DIY Home Improvement, Remodeling & Repair Forum

DIY Home Improvement, Remodeling & Repair Forum (
-   Framing and Foundation (
-   -   Grading around foundation for keeping basement dry (

strategery 05-02-2012 03:02 AM

Grading around foundation for keeping basement dry
I often hear about the importance of grading around the foundation in order to keep the basement dry. I have examined the perimeter of my house and it looks like the grading could be improved some.

I went to one of the big box stores and asked them where I could get some clean fill dirt for this purpose and they looked at me like I was an alien.

Is this the correct name for what I need? Where should I get it?

oldognewtrick 05-02-2012 04:13 AM

Try going to your local nursery or look on Craigslist for fill dirt.

nealtw 05-02-2012 07:05 AM

Landscaper supply or perhaps a local gravel pit could put you in touch with truck drivers that haul fill away from construction sites.
You want 6 to 8 inches of concrete showing on the foundation and if you have a basement, you want to have waterproffing on the concrete before you add fill.

strategery 05-02-2012 11:38 AM

I don't have any waterproofing on there now but it's a 100 year old house

CallMeVilla 05-02-2012 05:50 PM

Is your basement wet?

Grading is one element of the waterproofing process. You want water to shed away from the perimeter of the foundation. BUT (always a "big but") the old houses used simple parging on the foundation wall and (maybe) clay weeping tiles. Both are inadequate by modern standards. To truly handle the water, you need to excavate all around the perimeter, parge, attach a plastic membrane, drill and nail plastic sheeting, install modern weeping tile (hose) connected to a good drain, then backfill.

Sometimes, I have seen an interior solution where the floor along the perimeter is jacked out and modern weeping tile is installed. It is directed to a sump where it is pumped outside as needed.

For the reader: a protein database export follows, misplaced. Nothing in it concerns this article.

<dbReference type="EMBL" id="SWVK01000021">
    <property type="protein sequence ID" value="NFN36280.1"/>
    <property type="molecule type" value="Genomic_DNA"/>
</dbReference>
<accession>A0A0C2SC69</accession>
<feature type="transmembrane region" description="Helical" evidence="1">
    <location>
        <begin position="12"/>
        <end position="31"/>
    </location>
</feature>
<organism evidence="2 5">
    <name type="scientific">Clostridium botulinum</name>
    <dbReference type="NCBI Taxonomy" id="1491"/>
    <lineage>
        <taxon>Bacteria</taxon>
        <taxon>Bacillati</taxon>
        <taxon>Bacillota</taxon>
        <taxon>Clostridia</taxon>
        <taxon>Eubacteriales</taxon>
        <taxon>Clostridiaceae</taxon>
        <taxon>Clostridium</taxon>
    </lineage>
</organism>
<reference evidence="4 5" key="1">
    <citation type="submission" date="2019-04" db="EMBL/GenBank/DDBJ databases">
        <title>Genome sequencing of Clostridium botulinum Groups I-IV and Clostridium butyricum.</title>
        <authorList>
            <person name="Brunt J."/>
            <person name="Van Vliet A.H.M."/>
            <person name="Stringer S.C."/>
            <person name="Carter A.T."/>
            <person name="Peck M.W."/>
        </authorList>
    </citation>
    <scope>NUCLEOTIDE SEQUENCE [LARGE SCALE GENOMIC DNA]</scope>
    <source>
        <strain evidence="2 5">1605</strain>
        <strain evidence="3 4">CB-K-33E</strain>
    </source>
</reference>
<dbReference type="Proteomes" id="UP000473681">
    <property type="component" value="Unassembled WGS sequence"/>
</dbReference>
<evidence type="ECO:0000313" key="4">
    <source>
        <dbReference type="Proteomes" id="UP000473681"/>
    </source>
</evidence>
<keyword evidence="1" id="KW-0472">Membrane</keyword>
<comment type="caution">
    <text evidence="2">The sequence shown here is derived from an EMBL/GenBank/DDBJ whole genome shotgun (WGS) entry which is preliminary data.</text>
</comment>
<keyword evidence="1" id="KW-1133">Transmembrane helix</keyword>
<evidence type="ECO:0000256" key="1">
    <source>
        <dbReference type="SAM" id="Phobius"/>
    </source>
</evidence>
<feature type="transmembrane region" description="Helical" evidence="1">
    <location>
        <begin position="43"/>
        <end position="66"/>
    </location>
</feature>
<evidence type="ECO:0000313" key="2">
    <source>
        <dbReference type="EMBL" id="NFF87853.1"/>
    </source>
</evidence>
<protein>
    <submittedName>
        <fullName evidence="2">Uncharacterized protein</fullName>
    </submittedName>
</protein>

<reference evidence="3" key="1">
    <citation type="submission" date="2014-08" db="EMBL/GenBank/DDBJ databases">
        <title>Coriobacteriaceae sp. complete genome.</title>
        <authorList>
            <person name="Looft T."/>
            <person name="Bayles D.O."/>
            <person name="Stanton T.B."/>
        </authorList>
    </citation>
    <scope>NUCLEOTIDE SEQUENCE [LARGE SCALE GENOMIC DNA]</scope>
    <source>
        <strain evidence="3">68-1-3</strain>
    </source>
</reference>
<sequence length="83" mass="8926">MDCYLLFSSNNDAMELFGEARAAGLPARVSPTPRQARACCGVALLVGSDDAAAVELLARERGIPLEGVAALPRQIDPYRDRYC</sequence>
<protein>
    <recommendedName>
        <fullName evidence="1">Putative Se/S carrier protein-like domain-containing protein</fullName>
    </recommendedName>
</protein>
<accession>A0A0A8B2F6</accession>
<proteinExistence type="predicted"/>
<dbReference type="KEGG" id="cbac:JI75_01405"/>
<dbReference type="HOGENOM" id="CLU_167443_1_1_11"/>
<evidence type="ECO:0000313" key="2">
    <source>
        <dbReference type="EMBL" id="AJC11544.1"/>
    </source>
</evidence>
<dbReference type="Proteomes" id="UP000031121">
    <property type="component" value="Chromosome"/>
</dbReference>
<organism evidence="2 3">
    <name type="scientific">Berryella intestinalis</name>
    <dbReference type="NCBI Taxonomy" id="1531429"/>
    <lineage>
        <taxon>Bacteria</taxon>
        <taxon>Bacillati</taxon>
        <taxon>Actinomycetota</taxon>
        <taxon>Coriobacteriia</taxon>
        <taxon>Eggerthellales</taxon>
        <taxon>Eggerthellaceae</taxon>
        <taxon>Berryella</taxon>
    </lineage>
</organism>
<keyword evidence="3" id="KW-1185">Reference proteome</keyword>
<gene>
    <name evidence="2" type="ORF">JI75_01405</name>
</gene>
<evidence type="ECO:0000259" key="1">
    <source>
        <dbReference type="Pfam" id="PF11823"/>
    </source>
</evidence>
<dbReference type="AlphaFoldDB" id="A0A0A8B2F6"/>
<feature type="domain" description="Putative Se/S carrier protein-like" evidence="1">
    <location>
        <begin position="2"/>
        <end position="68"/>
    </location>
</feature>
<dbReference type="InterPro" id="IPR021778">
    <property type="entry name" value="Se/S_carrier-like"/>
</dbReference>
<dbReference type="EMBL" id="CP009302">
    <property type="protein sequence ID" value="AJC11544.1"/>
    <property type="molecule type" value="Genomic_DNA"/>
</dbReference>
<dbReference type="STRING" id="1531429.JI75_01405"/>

Let us know what you decide to do.

strategery 05-02-2012 11:56 PM

Yeah the basement is pretty damp. My dehumidifier keeps it dry at right about 50% humidity. I don't get any water on the floors but I think I would if that dehumidifier weren't keeping it dry down there.

I just cleaned my gutters recently (which I do twice a year), but I may need to replace them as they are getting kind of worn.

Other than replacing the gutters I don't know what to do other than adding some fill dirt. Should I call a landscaping company to help me with this?

nealtw 05-03-2012 07:16 AM

I would start by talking to a foundation waterproofing company first. Your best bet is like Villa said in his posting.

strategery 05-03-2012 12:54 PM

I've talked to 3 of them and they barely said anything about the outside they just told me that I need their inside French drain and sump pump. One of them also said that they won't even do that unless I replace the basement floor.

mudmixer 05-03-2012 03:19 PM

The drain tile (interior or exterior) at the level of the bottom of the footings is the key since it collects the water and eliminates the pressure against the walls. Interior drain tile also reduces the hydrostatic pressure under the basement floor slab.

The soil around the foundation is a mixed bag. The surface ideally should direct the water away from the house foundation. If it is a heavy soil (fine grained or just dirt) that can hold the moisture against the foundation. If it is "rock" or clean well drained material, it will allow drainage down to the footings and hopefully to the drain tile system that will remove it and prevent any leakge as it is intended to do.


nealtw 05-03-2012 05:37 PM

Was there a reason they didn't talk about the outside drain?

All times are GMT -6. The time now is 12:27 PM.